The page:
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AboutDFIR.com has launched officially for 2017!  What launched in 2014 as a Google Sheet with single category of information tracking fewer than 30 DFIR-related certifications, the Digital Forensics / Incident Response – The Definitive Compendium Project has grown over the years into an expansive project worthy of its name.  Now consisting of 19 categories of DFIR-related information (with over 11 more planned in the coming months), it is one of the single, largest compendiums of DFIR information known to exist on the Internet where the content has been culled by its authors on a per/link and resource basis, not by taking from others.

The Digital Forensics and Incident Response industries are growing every month, if not every week. Whether you are looking for trends reports, wanting to learn, breaking into the scene, studying for a certification, or just maintaining your skillsets – AboutDFIR.com has you covered.  No one knows it all, no one is a master of it all, and all of us are constantly learning as technology adapts and evolves all around us.

In early 2017, Devon Ackerman and Mary Ellen Kennel worked together on behalf of the community to merge their independent projects.  This effectively grew the DFIR – Definitive Compendium with new categories to include Challenges & Capture the Flag training, DFIR Research, Annual Industry Reports, Threat Hunting, Threat Intelligence, and Forensic Tools.  In addition, several thousand new items were reviewed and added to the Blogs, Social Resources, and Books pages.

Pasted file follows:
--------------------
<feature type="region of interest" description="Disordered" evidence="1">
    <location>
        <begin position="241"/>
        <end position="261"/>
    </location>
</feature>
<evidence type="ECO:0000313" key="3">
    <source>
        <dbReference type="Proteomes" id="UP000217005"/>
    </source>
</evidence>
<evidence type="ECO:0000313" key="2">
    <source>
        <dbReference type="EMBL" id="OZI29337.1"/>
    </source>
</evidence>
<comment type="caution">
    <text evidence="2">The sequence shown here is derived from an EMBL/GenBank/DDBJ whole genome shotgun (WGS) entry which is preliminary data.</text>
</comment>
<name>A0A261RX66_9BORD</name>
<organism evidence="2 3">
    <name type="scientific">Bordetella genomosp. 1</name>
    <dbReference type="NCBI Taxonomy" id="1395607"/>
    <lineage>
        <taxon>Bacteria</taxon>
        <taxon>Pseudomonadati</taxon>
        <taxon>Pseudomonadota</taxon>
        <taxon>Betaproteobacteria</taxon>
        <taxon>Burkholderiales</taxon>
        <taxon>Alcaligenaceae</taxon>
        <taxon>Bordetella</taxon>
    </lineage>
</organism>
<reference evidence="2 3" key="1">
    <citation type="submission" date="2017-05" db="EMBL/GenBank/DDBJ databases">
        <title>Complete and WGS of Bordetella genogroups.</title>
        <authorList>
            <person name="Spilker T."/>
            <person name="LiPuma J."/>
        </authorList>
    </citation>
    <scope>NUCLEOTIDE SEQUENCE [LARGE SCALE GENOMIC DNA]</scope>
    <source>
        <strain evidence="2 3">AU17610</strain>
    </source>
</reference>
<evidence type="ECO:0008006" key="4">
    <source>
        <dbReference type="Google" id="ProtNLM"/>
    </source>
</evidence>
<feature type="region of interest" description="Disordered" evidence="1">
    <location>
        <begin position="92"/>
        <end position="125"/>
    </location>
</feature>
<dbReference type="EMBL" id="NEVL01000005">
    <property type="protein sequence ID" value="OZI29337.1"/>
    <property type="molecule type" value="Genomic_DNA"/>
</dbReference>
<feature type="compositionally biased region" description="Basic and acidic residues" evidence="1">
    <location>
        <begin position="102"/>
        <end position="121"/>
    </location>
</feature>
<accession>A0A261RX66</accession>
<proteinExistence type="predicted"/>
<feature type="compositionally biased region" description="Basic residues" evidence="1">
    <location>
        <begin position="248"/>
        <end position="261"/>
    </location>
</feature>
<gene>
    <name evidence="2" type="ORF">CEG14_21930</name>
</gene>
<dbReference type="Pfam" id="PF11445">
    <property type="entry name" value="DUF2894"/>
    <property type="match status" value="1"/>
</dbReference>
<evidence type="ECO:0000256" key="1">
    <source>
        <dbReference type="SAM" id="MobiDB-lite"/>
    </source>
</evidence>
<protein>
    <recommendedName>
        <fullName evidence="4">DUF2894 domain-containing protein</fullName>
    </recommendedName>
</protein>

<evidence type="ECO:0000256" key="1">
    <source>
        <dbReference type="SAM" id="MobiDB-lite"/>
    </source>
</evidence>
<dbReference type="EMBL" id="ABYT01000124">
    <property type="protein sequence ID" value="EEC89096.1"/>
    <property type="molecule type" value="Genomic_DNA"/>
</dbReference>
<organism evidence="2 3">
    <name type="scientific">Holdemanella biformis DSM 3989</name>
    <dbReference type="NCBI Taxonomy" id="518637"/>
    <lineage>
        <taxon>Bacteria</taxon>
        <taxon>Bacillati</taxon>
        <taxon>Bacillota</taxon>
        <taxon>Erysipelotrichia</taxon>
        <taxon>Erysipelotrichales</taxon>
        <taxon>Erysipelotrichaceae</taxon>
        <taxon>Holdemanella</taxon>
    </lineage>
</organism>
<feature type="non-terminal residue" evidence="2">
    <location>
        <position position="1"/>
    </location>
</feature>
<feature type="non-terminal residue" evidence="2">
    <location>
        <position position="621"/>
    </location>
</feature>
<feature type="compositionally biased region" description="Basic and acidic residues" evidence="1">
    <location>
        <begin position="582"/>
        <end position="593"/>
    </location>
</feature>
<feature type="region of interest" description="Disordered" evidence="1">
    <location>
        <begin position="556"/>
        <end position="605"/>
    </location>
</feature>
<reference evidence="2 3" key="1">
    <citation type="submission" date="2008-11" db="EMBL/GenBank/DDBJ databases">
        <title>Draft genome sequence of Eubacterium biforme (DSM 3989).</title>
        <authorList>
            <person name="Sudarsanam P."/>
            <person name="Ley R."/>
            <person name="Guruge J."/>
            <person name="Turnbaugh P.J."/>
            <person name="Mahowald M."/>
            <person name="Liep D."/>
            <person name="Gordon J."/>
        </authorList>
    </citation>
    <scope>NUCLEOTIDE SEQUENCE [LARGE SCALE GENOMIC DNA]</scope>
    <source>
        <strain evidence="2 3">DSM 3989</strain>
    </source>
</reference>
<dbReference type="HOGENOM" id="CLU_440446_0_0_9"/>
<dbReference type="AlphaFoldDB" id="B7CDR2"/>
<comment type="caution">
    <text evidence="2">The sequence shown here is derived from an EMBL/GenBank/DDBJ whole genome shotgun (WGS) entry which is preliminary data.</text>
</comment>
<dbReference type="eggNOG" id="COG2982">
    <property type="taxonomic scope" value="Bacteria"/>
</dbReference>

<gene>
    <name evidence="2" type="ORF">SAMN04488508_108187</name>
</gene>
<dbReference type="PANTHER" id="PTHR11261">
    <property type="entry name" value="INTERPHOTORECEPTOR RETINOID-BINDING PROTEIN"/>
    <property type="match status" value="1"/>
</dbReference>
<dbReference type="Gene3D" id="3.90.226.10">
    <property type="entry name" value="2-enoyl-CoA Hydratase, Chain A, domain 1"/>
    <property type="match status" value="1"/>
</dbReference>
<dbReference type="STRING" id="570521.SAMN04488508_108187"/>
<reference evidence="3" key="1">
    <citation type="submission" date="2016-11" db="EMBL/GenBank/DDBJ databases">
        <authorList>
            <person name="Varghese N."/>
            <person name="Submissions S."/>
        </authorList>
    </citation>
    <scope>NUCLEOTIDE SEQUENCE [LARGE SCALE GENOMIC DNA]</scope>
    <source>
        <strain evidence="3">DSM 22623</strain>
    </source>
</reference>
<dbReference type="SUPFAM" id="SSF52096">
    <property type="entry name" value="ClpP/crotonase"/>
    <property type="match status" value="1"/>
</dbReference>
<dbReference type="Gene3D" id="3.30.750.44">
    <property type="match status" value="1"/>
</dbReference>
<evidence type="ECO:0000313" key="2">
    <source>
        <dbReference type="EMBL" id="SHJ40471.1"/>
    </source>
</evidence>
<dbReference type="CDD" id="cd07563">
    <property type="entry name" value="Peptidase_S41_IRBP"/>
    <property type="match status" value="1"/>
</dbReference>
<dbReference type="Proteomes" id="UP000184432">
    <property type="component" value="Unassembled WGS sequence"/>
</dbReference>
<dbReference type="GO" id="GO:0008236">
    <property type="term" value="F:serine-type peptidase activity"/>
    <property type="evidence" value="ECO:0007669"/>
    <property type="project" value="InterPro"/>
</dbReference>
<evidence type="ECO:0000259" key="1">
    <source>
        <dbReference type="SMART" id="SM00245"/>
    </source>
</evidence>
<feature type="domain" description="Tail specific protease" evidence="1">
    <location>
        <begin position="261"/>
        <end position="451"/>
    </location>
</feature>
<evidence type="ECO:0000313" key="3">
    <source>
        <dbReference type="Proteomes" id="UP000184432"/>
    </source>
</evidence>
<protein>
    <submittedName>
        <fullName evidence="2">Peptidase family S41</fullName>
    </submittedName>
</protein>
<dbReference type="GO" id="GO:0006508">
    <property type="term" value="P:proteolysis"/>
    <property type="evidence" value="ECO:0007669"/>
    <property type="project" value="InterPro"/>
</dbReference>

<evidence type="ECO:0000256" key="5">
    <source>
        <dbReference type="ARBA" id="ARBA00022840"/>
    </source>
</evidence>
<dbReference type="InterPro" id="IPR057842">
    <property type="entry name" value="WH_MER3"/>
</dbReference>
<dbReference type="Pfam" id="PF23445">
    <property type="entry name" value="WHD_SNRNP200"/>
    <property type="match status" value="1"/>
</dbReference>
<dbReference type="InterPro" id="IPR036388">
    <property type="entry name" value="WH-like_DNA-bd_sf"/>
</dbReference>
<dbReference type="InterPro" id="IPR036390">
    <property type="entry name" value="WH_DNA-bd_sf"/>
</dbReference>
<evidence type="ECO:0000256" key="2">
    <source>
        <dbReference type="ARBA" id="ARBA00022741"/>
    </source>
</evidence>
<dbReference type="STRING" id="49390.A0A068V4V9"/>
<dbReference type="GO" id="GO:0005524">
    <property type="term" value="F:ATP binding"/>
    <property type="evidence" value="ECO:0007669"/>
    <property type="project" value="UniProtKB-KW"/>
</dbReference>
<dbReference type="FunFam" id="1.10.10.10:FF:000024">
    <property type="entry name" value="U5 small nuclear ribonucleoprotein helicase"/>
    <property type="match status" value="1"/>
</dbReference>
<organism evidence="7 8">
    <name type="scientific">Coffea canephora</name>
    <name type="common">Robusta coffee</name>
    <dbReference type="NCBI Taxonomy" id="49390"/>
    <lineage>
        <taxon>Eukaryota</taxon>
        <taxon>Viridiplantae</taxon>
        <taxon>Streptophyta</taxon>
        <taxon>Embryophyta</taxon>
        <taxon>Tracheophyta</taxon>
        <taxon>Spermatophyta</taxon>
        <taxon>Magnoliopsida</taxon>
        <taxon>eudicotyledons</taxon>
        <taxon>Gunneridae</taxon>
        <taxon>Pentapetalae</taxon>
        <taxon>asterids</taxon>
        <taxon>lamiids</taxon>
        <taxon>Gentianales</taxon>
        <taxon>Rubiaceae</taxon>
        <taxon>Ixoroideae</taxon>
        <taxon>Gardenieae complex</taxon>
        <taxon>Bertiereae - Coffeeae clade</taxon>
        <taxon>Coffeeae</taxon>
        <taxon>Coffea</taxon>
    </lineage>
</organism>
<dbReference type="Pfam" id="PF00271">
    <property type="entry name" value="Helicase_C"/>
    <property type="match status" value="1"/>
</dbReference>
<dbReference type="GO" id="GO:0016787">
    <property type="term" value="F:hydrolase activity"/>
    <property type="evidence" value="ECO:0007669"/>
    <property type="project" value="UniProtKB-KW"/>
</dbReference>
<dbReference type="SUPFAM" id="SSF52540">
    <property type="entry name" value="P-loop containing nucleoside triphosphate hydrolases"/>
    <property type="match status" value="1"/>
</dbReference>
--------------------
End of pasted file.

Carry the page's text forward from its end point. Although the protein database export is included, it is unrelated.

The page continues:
The DFIR – Definitive Compendium Project is not simply a link repository though, but has been edited and administrated over the years with intentional precision.  Not everything that is authored, created, or tagged as “digital forensics” and “incident response” is worth an examiner or analysts’ time or furthermore, is accurate.  Examples of this include not referencing every tool that can possibly be used for forensics, but choosing tools that the editors have personally used, abused, and tested.  Not every script or custom tool needs to be added just because it exists – if one tool exists that does what 15 other scripts do independently, but the one tool works the most effectively and reliably, then it is more likely to be included.  Another example is that the editors of this project have specifically weeded out blogs that are not maintained (>2 years since last post) and books that are significantly out-of-date with evolving forensics. 

A myriad of choices have gone into deciding what information should be included in order to maintain the usefulness of the project and to separate it from just being branded “another link repository.”